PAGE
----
The problem with using a crossfeed-only approach is that it can’t simulate a real environment. It amounts to substituting the artificial world of listening with headphones with something akin to listening in a sound studio. It’s similar to listening in an acoustically dead room. It doesn’t sound any more natural to me than listening with headphones, and one must give up native DSD playback.
The best option for listening with headphones is to buy only single-microphone or binaural recordings, but that certainly limits the selection of music. Simulating a binaural recording from one made using traditional multi-channel recordings is controversial in audiophile circles. Sony has done a lot of work in psychoacoustics, and they make headphones that do a decent job of recreating a simulated concert environment. Unfortunately, they’re limited by Bluetooth and the quality of the sound drivers leaves a lot to be desired. They also make RF wireless home theater headphones and they perform amazingly well - for watching movies. The virtual surround sound is so accurate that I could swear that a sound that’s supposed to come from behind in a 7.1 or Atmos-encoded movie really does sound like it’s coming from behind. I sometimes forget I’m using headphones. It’s surreal. However, when it comes to listening to music, the headphones sound awful. The exaggerated reverb is intolerable and the musical timber is wrecked.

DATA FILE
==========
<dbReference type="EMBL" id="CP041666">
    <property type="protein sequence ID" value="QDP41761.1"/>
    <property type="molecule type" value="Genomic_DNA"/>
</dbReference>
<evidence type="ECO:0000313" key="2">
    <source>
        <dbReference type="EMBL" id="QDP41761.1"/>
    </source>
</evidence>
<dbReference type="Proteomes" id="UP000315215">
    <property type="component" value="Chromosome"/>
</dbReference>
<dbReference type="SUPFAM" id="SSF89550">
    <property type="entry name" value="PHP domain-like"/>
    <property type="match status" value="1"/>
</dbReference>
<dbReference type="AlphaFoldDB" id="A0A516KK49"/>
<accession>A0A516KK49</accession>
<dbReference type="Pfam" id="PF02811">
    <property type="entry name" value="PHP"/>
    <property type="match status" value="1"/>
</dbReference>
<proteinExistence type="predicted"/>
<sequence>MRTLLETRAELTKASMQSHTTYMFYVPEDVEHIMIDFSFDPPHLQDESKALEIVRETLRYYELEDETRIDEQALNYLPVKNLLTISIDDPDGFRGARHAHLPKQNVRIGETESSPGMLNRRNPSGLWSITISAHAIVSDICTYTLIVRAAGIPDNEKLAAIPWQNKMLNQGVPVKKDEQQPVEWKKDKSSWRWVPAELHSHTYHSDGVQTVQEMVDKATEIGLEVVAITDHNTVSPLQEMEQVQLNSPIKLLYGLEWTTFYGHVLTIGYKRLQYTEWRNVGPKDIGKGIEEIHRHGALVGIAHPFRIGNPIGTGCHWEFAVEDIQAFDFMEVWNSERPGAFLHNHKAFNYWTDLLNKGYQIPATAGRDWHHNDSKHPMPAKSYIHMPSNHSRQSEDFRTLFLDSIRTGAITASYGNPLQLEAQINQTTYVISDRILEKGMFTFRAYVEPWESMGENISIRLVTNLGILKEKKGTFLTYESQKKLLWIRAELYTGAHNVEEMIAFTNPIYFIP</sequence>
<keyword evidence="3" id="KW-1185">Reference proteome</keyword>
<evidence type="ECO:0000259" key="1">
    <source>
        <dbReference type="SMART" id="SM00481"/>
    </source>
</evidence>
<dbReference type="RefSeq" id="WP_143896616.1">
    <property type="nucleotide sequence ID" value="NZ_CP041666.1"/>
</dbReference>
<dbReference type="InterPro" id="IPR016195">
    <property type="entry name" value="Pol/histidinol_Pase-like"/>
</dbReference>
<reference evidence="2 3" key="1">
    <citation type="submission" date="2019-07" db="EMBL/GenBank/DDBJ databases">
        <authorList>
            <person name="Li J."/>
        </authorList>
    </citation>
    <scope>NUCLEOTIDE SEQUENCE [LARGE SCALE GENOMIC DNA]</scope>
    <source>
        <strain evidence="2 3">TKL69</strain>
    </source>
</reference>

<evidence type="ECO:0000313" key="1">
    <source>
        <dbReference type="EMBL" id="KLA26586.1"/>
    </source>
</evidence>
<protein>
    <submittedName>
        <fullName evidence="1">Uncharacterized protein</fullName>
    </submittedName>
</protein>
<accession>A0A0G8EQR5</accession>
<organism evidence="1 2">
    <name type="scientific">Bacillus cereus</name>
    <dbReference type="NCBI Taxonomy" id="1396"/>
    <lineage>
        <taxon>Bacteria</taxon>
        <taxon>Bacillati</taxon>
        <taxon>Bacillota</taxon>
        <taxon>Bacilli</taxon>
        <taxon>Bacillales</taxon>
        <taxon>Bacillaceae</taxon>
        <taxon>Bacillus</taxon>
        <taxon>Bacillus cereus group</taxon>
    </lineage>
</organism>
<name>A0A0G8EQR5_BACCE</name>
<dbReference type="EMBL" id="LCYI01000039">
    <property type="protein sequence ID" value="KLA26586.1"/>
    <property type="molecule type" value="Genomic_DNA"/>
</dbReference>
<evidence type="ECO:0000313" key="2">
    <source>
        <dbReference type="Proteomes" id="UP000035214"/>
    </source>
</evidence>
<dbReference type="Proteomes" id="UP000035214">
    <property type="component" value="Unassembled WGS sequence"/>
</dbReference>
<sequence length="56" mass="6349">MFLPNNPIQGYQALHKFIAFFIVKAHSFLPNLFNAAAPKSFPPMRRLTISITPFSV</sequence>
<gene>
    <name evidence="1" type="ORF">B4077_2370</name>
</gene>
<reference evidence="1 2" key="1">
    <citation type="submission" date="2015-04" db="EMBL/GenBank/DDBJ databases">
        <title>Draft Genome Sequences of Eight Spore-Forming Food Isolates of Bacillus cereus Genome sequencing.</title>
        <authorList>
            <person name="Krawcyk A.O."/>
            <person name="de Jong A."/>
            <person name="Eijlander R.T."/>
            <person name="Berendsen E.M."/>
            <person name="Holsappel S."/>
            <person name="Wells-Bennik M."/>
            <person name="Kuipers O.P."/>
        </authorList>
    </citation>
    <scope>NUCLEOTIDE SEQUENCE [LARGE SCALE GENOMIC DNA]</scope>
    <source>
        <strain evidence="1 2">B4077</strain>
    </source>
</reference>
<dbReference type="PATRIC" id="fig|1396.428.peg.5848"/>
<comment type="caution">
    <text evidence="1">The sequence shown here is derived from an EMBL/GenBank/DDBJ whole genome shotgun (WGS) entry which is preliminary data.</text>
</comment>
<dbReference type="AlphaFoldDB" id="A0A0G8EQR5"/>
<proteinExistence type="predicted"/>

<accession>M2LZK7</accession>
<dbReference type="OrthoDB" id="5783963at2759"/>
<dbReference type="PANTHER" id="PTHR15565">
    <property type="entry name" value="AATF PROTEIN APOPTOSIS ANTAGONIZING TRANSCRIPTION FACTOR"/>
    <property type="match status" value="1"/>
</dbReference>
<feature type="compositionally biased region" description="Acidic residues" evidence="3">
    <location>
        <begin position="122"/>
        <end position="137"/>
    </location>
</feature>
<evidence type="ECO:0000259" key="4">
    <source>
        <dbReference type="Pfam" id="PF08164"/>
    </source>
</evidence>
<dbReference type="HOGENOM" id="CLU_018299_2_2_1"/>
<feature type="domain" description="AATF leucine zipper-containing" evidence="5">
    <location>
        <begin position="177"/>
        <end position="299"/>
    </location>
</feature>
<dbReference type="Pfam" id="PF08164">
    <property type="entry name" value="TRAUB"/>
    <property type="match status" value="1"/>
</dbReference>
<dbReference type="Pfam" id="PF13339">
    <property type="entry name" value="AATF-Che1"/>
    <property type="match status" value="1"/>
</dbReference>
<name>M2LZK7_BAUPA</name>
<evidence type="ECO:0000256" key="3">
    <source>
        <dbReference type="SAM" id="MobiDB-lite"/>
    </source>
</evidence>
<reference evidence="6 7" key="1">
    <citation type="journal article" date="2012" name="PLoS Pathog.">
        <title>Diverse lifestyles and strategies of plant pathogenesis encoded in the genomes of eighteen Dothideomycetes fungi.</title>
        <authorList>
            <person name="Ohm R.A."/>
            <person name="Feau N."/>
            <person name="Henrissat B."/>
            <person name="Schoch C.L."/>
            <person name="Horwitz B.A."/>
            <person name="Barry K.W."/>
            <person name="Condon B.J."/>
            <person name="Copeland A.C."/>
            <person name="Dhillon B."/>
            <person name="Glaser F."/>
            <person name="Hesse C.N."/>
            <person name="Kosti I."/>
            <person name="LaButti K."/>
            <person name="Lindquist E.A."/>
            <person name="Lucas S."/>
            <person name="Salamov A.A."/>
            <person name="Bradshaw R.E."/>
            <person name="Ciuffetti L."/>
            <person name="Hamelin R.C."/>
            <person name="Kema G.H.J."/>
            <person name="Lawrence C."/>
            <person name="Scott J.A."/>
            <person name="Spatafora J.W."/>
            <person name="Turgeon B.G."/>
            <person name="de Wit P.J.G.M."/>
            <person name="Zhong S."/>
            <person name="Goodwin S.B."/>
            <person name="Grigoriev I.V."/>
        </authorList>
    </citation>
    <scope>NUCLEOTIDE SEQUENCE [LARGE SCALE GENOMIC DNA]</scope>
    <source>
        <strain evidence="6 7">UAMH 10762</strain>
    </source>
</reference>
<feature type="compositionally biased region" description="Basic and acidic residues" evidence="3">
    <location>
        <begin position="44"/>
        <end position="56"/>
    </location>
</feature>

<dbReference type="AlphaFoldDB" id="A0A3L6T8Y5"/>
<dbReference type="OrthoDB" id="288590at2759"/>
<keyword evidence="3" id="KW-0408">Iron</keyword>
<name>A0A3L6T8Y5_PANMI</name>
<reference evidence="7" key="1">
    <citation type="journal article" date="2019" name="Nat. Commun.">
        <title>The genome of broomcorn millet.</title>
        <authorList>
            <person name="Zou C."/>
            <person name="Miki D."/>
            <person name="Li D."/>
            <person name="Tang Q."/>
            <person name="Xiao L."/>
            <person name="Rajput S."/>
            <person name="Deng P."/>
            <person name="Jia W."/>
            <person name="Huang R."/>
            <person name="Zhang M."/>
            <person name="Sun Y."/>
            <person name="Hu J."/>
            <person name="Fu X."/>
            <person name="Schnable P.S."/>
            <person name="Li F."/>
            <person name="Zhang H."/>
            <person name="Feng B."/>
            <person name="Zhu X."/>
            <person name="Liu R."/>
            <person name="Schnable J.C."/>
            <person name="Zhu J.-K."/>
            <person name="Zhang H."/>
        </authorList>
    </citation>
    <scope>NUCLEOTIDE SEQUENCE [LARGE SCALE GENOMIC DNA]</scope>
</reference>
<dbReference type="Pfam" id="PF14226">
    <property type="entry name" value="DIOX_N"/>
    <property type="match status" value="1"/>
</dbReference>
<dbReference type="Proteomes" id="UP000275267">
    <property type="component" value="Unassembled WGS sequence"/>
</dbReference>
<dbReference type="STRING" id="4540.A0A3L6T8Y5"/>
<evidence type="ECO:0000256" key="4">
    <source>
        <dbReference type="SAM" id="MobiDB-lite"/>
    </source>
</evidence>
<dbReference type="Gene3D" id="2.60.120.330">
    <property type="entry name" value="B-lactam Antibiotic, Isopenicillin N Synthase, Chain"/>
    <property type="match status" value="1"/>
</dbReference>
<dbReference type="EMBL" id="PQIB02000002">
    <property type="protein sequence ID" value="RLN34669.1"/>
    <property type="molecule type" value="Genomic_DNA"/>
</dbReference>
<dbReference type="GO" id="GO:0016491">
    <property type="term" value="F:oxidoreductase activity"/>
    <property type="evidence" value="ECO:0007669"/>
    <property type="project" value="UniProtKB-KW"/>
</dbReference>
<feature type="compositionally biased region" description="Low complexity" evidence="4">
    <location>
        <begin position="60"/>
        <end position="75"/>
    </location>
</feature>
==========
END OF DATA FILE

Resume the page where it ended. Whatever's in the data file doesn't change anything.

I’m sure there must be better options for realistic audiophile music listening using high-res headphones. I’d also like to find something that can handle multi-channel audio, and can work with DSD natively. A better solution for the iPhone is definitely something I’ll check into, particularly those that can handle DSD natively. However, I’d still like to see hybrid file support in Audirvana, which is the request I made in starting this thread in the first place.
I’ve been involved in the world of psychoacoustics for many years… When one is listening to speakers or a live performance we are relegated to our personal head-transfer elements of pinnae placement, head circumference and thoracic dimensions along with the physical proximity to the sound source(s) and the neurology of our personal audiological perceptions and interpretations and biases.
In the case of a parametric HTRF of the Redline Monitor design, the technology provides a means to audition the stereo source material with, or without adding virtualized room influence, so to best provide the necessary contextual spatialization, harmonic and dynamic relationships in the playback experience… I suggest that when using Redline Monitor, for generalized stereo playback, the “Distance” parameter being set to ‘0’ or no room influence (as described by Redline to provide the highest level of fidelity) and the Center level at (-.5dB)…
Of course, when one has been conditioned to listening with headphones without high-quality HTRF (cross-feed)… the new perception will be foreign to the cognitive auditory system that has been conditioned to rationalize a skewed stereo presentation with isolated L and R signals that were originally intended for auditioning via speakers…
Redline Monitor is not a substitute for speakers in an acoustic space… In my case it is a means for retaining the contextual elements of a stereo production that have been imbued in it… These are the contextual L+R harmonic, dynamic and spatial/phase relationships that are integral to the stereo production… To presume that listening to stereo productions that were mastered as to be primarily auditioned over speakers in an acoustic space, is correctly perceived, when auditioned with headphones, would be myopic at best and a form of cognitive-dissonance…